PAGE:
As I was setting up my latest twitter profile @PookyH this week, I found myself subconsciously going through a few ‘best practice’ rules that I’ve developed over the last few months. I thought they would be worth sharing to give anyone new to Twitter a helping hand – I’d also love your feedback as to what could be done better as I consider myself to always be learning.
Before you start, think about your aims
Why are you setting up this account? If you don’t have a clear answer to that question then it’s going to be very difficult for you to create an account that speaks with a consistent voice and provides a great reason for people to follow. Think about what kind of things you’d like to talk about, whether you’re hoping to promote something such as a business or a blog, and the kind of impression you’d like to make with this account. Should it be funny or highbrow business for instance?
Have a consistent on-line presence
If you’re setting up a personal account, or an account where you’re the face of your brand, think about how you’re represented on other social networking sites. You may already have built up a lot of currency on LinkedIn or Facebook for example, but if you use a different name and an unrecognisable avatar on your twitter account then your existing network might not realise it’s you and you’ll have to start all over again with winning them over. Use the same name and the same profile picture and your followers will port across very happily, keen to hear more from someone they’ve already built up a rapport with.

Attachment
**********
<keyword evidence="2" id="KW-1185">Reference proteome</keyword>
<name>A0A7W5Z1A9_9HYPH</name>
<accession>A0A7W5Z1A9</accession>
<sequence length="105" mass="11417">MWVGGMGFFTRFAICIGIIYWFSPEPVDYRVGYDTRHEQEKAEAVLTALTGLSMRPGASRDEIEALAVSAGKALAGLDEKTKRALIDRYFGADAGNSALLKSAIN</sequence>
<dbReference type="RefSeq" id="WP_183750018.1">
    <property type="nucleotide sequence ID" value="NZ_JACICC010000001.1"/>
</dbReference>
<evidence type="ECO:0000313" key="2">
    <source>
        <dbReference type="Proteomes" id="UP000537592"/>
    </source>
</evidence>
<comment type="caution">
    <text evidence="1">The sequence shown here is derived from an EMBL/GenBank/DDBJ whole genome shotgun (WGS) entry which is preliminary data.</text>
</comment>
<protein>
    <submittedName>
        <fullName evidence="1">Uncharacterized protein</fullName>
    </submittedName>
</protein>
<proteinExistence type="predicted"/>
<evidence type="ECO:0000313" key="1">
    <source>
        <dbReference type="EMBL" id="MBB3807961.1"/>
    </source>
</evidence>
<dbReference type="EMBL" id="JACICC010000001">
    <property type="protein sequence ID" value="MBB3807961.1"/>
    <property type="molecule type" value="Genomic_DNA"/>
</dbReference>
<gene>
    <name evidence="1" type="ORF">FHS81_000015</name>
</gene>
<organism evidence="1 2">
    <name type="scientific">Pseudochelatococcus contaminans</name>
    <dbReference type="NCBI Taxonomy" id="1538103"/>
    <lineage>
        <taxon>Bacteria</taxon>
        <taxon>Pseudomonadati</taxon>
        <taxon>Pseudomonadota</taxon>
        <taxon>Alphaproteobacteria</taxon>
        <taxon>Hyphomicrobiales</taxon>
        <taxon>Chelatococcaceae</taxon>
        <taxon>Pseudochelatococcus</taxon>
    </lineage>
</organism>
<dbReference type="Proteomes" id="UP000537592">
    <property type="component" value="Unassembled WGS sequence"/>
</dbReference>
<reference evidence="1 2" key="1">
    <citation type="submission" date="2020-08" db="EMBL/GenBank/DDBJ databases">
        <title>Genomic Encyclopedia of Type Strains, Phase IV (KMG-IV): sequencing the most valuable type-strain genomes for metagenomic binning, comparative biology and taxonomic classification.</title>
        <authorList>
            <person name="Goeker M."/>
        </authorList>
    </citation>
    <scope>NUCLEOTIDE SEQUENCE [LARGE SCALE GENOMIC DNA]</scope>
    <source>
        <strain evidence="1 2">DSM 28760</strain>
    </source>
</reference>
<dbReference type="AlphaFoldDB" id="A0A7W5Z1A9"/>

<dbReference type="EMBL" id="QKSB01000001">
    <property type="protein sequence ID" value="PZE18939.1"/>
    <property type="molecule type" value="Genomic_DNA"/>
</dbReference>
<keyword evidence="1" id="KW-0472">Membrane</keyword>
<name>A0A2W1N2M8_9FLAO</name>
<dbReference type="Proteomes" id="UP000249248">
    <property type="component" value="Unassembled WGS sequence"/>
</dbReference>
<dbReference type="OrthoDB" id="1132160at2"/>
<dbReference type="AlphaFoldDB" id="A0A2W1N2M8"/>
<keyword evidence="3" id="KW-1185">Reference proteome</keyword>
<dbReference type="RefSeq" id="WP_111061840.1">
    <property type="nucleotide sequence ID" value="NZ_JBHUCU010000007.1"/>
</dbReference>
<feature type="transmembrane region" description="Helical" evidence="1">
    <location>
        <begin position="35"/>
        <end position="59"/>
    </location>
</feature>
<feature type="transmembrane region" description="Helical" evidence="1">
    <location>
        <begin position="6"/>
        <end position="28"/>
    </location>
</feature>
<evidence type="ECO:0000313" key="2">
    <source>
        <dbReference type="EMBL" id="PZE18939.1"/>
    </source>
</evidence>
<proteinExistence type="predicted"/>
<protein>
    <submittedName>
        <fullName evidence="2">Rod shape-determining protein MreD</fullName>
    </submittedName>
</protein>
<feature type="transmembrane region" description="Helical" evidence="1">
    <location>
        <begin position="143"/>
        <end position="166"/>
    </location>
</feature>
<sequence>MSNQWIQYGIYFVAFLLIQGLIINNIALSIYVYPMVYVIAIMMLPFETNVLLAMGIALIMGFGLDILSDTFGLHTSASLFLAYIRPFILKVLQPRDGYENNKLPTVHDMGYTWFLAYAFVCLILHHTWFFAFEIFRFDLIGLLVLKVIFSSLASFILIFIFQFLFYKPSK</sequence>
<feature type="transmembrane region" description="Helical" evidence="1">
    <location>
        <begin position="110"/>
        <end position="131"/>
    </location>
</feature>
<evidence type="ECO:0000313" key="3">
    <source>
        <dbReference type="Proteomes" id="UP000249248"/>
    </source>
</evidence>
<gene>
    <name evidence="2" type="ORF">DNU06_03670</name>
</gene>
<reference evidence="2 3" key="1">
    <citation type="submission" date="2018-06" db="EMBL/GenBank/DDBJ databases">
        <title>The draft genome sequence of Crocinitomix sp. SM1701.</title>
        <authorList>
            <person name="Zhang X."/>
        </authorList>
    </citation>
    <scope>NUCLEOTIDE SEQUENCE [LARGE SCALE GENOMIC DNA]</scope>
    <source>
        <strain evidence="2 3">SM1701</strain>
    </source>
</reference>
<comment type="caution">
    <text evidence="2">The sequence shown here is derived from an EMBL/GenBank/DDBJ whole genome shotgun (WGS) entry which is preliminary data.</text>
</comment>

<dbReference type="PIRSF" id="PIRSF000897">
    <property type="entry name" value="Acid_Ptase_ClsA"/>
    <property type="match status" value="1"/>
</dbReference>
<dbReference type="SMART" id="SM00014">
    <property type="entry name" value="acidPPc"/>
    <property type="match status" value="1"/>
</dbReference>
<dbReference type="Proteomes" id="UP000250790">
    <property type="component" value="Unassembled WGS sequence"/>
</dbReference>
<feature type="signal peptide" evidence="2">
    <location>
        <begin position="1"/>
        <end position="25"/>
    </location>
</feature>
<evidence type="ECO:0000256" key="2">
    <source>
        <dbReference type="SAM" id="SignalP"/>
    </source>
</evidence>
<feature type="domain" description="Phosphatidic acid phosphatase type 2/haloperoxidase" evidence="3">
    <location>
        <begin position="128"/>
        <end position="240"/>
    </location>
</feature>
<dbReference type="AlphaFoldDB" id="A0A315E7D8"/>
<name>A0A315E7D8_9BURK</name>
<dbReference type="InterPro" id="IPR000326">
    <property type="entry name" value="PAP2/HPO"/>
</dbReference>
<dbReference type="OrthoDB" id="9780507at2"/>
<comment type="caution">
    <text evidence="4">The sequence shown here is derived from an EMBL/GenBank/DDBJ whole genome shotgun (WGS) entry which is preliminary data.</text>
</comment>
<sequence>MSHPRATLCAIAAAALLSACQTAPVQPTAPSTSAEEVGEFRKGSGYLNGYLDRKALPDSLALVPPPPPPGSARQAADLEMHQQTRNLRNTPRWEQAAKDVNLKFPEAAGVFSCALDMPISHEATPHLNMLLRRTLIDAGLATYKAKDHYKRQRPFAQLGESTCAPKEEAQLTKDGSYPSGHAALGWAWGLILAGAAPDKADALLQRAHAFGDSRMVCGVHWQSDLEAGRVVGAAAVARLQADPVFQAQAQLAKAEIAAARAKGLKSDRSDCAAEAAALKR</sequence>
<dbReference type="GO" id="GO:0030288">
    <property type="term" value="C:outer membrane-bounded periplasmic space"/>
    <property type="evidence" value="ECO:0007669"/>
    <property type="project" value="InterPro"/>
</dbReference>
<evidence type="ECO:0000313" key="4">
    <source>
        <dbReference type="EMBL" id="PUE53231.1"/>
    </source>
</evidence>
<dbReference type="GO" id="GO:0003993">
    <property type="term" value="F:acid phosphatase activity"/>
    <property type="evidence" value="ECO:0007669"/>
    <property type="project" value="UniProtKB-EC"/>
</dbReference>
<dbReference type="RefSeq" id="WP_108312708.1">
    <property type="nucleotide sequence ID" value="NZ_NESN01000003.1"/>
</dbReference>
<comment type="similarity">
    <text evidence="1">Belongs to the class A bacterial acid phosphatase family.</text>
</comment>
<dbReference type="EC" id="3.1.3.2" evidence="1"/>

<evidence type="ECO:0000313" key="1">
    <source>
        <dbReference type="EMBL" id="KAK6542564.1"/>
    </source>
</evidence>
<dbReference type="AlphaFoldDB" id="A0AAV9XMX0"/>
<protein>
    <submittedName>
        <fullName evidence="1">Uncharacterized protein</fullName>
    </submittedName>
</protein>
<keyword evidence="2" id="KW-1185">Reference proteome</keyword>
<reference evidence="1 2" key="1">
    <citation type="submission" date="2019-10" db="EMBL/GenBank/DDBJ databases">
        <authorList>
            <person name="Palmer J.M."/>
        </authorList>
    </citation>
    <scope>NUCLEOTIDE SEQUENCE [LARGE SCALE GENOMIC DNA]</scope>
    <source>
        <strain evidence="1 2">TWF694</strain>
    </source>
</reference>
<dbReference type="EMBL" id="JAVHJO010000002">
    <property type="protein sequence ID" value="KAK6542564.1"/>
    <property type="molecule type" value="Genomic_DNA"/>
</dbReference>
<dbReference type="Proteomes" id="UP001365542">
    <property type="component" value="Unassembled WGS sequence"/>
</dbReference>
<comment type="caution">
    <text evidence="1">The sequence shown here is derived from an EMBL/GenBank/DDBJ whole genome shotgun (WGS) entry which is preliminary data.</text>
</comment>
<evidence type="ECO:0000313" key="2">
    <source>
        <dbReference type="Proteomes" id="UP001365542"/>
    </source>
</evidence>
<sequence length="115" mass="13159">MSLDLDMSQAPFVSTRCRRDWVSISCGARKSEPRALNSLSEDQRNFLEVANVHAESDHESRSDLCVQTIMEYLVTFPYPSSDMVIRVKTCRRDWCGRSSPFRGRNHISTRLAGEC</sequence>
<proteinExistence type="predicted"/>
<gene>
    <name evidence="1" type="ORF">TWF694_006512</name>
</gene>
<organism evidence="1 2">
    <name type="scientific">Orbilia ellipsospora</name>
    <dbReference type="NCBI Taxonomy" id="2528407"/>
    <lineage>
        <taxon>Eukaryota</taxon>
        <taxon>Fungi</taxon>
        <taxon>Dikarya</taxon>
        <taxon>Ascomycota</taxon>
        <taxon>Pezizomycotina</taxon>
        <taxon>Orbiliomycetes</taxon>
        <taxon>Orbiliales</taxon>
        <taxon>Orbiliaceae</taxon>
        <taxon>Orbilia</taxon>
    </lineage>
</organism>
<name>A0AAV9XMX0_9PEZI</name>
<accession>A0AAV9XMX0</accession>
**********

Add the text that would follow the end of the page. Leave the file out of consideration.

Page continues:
Choose a short, memorable name
Every character counts on twitter. Choose a long name and every time someone tweets you or about you, they’re using up more precious tweet real estate than was really necessary, which reduces the space for their message. It’s amazing how much difference even two or three characters can make. Ideally you want a name that people can remember so they can tweet you without having to search for you every time. For this reason I always try and avoid the use of special characters or numbers. Sometimes it’s unavoidable but I find it useful to think about someone tweeting on a crowded commuter bus from their iPhone… if you’re name is @_N1c3_Gur13 they just might lose the will to live trying to type it in and go and tweet @Andi instead.
Lose the egg and NEVER leave your profile blank
Having an egg as your avatar or leaving your profile blank says one of four things.
- I’m really new here;
- I’m a bot;
- I’m really lazy or
- I don’t take twitter seriously.
All of the above will make people less likely to want to follow you, so make your first move to lose that egg and write your profile. Anything is better than nothing (well, almost anything!)
Make it personal by adding your face